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Oil on Canvas








This painting was owned by Oliver Wendell Holmes Jr. son of poet Oliver Wendell Holmes. Junior, however is equally accomplished as an associate justice of the United States Supreme Court from 1902 to 1932.

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Featured Artwork: The Chambered Nautilus


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RSW's Diary Comments

An image of a chambered nautilus

Remarkably, there are no diary comments for this painting adding to its mystery.

Woodward enjoyed waxing poet with his painting names but his true poetry was when he bridged the gap between the figurative and literal where both held a strong presence. With this painting name, however, there is no telling what the subject matter could possibly be. It joins the ranks of "Spring Tub", or "Rocking Mourning".

Still, the owner, Oliver Wendell Holmes Jr. the son of the poet, who once wrote a poem titled The Chambered Nautilus in 1858 for his The Atlantic Monthly column suggest to us that the subject might just be quite literal. So literal, in fact that we wonder if it was a commission.

After some consideration, we wonder if this painting might be a still life. Perhaps it is a chambered nautilus resting on a book shelf with other brick-a-brack... similar to a scene found in The Book Corner or A Chinese Lily. If that is the case, then maybe he once had a nautilus or what if it is a commission and Woodward made it of Judge Holmes's study? It is our hope that this painting surfaces someday.
Read the poem below!

The Chambered Nautilus

This is the ship of pearl, which, poets feign,
Sails the unshadowed main,--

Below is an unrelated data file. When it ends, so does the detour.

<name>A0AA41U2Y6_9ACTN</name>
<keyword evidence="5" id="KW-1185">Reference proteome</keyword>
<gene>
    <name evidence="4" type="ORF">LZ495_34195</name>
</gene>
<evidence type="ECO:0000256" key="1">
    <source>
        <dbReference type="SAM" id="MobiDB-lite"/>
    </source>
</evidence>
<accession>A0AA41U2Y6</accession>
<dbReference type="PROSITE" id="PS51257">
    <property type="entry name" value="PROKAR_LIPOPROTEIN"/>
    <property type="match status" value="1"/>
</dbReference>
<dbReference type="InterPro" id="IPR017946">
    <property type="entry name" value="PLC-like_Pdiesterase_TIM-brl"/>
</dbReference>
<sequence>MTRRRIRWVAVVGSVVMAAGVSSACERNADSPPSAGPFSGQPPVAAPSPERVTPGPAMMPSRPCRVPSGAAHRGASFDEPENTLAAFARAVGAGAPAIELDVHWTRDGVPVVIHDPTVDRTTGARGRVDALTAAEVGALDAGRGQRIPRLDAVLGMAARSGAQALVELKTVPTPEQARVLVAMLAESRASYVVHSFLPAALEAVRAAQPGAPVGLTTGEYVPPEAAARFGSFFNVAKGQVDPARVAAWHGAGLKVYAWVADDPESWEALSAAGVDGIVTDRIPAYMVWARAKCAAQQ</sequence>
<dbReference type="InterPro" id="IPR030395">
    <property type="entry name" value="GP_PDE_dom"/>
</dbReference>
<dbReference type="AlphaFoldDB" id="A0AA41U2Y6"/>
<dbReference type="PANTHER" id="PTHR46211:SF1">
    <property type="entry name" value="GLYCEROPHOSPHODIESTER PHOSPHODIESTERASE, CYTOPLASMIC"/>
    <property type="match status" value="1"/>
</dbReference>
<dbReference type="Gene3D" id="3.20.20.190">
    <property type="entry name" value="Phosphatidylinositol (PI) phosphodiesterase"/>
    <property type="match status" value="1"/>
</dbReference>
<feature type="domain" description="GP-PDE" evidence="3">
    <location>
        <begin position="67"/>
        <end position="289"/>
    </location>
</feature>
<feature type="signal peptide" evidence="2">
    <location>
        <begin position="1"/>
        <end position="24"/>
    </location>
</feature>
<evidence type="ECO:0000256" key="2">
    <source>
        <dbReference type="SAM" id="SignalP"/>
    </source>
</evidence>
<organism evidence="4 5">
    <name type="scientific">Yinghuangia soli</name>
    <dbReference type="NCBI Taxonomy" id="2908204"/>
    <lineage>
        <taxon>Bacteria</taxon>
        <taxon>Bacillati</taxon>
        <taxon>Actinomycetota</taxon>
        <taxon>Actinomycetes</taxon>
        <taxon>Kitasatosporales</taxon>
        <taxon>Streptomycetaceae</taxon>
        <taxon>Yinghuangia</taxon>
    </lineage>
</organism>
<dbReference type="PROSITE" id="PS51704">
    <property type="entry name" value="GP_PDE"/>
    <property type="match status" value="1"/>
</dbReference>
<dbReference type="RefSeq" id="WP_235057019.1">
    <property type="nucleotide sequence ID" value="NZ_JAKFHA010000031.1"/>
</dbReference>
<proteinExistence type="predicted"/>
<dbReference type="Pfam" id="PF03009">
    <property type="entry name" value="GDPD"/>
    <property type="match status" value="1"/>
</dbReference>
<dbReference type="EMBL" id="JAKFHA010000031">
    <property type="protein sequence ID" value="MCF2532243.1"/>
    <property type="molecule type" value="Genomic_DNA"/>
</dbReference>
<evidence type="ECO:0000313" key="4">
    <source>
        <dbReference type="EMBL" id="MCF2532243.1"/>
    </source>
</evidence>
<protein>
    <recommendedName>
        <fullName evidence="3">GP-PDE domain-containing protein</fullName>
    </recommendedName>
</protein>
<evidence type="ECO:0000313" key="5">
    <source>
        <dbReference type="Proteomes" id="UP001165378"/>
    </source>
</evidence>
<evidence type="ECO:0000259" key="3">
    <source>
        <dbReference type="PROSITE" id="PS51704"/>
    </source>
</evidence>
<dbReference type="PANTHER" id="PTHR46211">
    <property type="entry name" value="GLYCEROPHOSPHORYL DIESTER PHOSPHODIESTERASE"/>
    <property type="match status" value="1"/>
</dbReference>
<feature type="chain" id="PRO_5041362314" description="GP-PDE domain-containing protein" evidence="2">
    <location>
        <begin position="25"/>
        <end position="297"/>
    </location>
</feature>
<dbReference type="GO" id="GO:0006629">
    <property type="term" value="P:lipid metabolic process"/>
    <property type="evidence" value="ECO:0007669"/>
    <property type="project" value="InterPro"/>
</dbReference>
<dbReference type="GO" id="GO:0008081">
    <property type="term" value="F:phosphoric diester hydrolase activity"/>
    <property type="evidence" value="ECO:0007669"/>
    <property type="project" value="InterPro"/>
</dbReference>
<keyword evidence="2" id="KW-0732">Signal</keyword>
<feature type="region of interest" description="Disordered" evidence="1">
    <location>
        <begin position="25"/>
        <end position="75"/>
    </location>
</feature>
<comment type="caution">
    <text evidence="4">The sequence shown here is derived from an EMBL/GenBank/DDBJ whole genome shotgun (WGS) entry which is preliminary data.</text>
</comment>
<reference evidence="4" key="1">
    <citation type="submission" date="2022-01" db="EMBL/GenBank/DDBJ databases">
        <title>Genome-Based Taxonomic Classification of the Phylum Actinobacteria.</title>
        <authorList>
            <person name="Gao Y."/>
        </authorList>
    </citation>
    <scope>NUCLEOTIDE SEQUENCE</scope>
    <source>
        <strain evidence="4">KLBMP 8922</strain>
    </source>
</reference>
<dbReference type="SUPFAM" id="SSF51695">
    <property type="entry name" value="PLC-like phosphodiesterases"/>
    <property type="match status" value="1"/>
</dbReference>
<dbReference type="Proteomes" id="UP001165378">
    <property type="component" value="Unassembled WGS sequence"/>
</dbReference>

The venturous bark that flings
On the sweet summer wind its purpled wings
In gulfs enchanted, where the Siren sings,
And coral reefs lie bare,
Where the cold sea-maids rise to sun their
streaming hair.

Its webs of living gauze no more unfurl;
Wrecked is the ship of pearl!
And every chambered cell,
Where its dim dreaming life was wont to dwell,
As the frail tenant shaped his growing shell,
Before thee lies revealed,--
Its irised ceiling rent, its sunless crypt unsealed!

Year after year beheld the silent toil
That spread his lustrous coil;
Still, as the spiral grew,
He left the past year's dwelling for the new,
Stole with soft step its shining archway through,
Built up its idle door,
Stretched in his last-found home, and knew the
old no more.

Thanks for the heavenly message brought by thee,
Child of the wandering sea,
Cast from her lap, forlorn!
From thy dead lips a clearer note is born
Than ever Triton blew from wreathed horn;
While on mine ear it rings,
Through the deep caves of thought I hear a voice
that sings:--
Build thee more stately mansions, O my soul,
As the swift seasons roll!